Steve Winwood is now approaching the 50 year mark in his career. He began as the boy wonder of The Spencer Davis Group during the mid-1960s with such songs as “Gimme Some Lovin’” and “I’m A Man.” It was then on to the British psychedelic rock blues band Traffic, which would lead to The Rock And Roll Hall Of Fame. Then there was a short stop in the super group Blind Faith.
While he would reunite with Traffic, he began his solo career during 1977 with a self-titled album. His second 1980 release, Arc Of A Diver, signaled the beginning of huge commercial and critical success. That album will be reissued next month as a two-CD deluxe edition complete with bonus tracks.
Arc Of A Diver was very representative of his solo work. While his soulful vocals remained intact, the music was smoother and more mainstream in nature. The production and sound were impeccable, which was a significant upgrade from his group work.
The album was a complete Steve Winwood affair. He played all the instruments including the guitars, bass, drums, and synthesizers. He did not stop there as he also produced and engineered the album. To complete his total control, he wrote or co-wrote all of the tracks.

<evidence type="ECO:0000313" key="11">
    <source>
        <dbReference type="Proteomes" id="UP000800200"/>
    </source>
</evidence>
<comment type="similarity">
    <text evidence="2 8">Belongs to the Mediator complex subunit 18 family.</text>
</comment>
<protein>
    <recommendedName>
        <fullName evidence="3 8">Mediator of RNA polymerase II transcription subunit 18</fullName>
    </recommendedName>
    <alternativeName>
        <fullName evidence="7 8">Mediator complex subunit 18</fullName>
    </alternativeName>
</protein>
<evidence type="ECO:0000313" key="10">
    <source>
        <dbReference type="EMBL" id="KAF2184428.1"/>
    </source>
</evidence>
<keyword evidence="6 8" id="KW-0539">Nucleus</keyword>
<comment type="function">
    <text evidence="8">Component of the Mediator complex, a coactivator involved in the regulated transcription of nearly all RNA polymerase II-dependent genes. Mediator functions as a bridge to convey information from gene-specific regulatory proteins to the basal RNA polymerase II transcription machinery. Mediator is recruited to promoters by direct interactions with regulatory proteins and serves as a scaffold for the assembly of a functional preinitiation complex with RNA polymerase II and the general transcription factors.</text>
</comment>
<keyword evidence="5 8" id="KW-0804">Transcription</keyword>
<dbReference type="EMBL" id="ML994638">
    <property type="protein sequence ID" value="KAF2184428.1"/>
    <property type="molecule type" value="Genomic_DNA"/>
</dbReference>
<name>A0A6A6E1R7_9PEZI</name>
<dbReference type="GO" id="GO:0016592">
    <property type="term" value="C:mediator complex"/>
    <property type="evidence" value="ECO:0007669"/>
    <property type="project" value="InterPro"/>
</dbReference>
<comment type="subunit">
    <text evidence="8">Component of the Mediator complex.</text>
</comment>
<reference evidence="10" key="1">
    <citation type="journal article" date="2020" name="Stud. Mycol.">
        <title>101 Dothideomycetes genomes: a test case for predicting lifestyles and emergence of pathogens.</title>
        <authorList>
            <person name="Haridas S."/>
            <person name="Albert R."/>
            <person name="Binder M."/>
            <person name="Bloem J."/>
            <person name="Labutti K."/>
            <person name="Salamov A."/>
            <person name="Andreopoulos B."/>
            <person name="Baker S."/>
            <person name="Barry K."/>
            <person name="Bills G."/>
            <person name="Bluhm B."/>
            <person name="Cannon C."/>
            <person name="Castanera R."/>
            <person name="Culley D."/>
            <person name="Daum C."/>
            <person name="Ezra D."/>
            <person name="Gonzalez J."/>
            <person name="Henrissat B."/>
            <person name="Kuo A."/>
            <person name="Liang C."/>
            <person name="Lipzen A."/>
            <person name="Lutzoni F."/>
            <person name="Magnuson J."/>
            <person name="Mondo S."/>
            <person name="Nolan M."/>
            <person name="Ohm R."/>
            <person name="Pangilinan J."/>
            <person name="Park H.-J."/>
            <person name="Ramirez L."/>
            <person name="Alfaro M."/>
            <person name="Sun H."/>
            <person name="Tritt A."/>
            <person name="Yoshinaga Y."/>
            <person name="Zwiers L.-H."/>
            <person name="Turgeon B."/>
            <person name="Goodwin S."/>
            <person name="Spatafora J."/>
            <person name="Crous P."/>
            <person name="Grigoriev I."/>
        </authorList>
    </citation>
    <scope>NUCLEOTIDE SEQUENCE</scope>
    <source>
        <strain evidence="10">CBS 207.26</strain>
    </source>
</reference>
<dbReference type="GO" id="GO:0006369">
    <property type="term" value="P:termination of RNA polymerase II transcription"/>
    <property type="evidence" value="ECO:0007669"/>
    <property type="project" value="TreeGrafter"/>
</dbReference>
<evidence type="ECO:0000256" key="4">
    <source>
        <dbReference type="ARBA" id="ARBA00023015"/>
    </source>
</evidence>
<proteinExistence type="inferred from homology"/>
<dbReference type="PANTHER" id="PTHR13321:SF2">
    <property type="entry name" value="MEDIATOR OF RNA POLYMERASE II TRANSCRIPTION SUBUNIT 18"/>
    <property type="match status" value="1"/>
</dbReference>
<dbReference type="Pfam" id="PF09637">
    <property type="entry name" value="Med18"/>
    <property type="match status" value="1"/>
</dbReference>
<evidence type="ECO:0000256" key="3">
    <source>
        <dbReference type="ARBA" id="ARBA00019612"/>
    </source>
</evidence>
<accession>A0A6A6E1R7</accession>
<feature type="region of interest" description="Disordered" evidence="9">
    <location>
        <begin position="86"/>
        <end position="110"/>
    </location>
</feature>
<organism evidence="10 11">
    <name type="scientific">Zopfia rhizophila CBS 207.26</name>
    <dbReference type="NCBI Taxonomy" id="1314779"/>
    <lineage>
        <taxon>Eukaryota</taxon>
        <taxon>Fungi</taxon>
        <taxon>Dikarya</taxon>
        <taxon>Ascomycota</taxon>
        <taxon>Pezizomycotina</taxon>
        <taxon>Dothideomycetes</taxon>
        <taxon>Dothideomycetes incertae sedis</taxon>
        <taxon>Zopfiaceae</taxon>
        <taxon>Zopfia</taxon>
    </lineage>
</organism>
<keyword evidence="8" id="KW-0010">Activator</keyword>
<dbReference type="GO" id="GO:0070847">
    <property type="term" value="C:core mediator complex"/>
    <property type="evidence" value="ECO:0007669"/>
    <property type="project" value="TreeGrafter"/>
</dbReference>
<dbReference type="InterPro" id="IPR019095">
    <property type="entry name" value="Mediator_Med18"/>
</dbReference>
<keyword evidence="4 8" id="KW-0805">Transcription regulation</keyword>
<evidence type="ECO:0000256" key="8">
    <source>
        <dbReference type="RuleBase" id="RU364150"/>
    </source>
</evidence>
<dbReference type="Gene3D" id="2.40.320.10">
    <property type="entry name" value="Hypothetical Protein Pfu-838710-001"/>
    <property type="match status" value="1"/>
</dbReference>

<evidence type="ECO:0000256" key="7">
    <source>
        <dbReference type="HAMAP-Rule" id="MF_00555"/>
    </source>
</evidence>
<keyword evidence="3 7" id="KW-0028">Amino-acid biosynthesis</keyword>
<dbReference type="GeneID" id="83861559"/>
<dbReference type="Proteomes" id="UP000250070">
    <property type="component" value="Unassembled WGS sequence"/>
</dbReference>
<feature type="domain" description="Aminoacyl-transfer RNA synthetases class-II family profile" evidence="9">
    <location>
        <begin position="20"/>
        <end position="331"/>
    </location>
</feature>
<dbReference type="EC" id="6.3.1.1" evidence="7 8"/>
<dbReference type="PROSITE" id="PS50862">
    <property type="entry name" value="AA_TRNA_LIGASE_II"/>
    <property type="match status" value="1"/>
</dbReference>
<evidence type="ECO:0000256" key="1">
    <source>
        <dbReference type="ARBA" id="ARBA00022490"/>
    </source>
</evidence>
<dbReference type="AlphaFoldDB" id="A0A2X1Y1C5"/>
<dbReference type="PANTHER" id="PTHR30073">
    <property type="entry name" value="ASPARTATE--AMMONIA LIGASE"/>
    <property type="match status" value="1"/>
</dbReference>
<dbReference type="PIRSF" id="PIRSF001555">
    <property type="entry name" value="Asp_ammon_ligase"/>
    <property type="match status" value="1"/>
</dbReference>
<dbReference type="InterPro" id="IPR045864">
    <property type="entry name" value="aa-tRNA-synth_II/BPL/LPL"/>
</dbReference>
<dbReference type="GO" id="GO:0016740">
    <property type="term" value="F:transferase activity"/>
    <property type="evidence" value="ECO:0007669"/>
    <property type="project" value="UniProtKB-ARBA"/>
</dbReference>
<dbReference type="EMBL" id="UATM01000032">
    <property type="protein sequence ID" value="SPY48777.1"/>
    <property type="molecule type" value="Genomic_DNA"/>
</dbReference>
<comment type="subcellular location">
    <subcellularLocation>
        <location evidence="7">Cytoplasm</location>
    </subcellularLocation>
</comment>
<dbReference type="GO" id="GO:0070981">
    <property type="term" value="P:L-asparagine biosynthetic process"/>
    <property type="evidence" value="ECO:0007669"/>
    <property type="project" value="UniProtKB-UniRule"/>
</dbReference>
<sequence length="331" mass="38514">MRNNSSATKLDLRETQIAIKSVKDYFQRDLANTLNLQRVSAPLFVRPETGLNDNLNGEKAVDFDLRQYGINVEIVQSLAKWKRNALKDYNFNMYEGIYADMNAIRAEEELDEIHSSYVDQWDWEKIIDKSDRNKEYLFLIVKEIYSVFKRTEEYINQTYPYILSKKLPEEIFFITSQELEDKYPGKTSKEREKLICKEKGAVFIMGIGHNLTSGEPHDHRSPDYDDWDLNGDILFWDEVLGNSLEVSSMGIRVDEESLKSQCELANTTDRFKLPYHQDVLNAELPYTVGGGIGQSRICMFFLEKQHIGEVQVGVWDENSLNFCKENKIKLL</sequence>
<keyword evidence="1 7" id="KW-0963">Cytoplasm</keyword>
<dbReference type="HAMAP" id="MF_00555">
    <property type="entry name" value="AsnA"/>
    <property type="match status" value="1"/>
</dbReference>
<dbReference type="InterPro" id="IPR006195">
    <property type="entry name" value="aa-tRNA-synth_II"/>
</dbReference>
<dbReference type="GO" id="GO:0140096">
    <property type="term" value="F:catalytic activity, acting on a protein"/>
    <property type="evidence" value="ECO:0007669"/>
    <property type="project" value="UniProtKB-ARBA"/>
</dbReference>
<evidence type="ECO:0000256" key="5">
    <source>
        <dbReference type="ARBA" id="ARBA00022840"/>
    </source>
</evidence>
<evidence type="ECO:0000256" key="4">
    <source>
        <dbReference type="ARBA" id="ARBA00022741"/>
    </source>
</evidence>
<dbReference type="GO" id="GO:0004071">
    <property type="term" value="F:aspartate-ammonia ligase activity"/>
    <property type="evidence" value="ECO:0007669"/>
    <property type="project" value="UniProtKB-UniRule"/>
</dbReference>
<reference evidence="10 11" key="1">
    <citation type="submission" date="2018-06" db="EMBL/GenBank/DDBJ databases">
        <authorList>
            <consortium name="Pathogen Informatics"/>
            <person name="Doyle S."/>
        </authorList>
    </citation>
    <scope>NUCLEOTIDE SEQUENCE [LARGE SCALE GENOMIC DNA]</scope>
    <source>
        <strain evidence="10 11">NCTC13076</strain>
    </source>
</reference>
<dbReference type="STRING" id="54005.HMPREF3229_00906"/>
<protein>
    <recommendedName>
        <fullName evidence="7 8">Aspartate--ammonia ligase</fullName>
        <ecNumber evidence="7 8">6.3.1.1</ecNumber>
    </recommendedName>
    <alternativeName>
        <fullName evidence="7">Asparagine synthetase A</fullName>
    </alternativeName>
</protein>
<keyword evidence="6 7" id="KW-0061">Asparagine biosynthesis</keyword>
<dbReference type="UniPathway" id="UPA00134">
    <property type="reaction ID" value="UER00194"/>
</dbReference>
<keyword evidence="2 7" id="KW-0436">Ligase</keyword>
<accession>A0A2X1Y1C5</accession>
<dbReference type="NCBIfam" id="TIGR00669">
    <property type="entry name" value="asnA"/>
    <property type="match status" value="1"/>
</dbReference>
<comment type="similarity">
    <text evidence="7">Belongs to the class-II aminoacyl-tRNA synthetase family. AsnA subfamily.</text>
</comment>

There is a lot to like here. “While You See A Chance” was just about a perfect pop rock song as it meandered along. “Spanish Dancer” was proof that the early 1980s could produce good synthesizer driven music. “Slowdown-Sundown” falls into a mellow groove that lulls you and stays in your mind. I have always been drawn to “Night Train,” with its somewhat funky sound and a brilliant guitar solo by Winwood. The title track sort of sums up the album and its breezy pop approach.
The second disc contains the shorter edited single of “Arc Of A Diver,” the instrumental version of “Night Train,” which originally appeared on a U.K. 12-inch single release and has never been issued in CD form, and a six-minute radio edit version of “Spanish Dancer.” The final track is a BBC Radio documentary, Arc Of A Diver, The Steve Winwood Story.
Over three decades after its original release, the music holds up surprisingly well. It may not be as creative as some of his work with Traffic, but it is an album and music well worth revisiting.Powered by Sidelines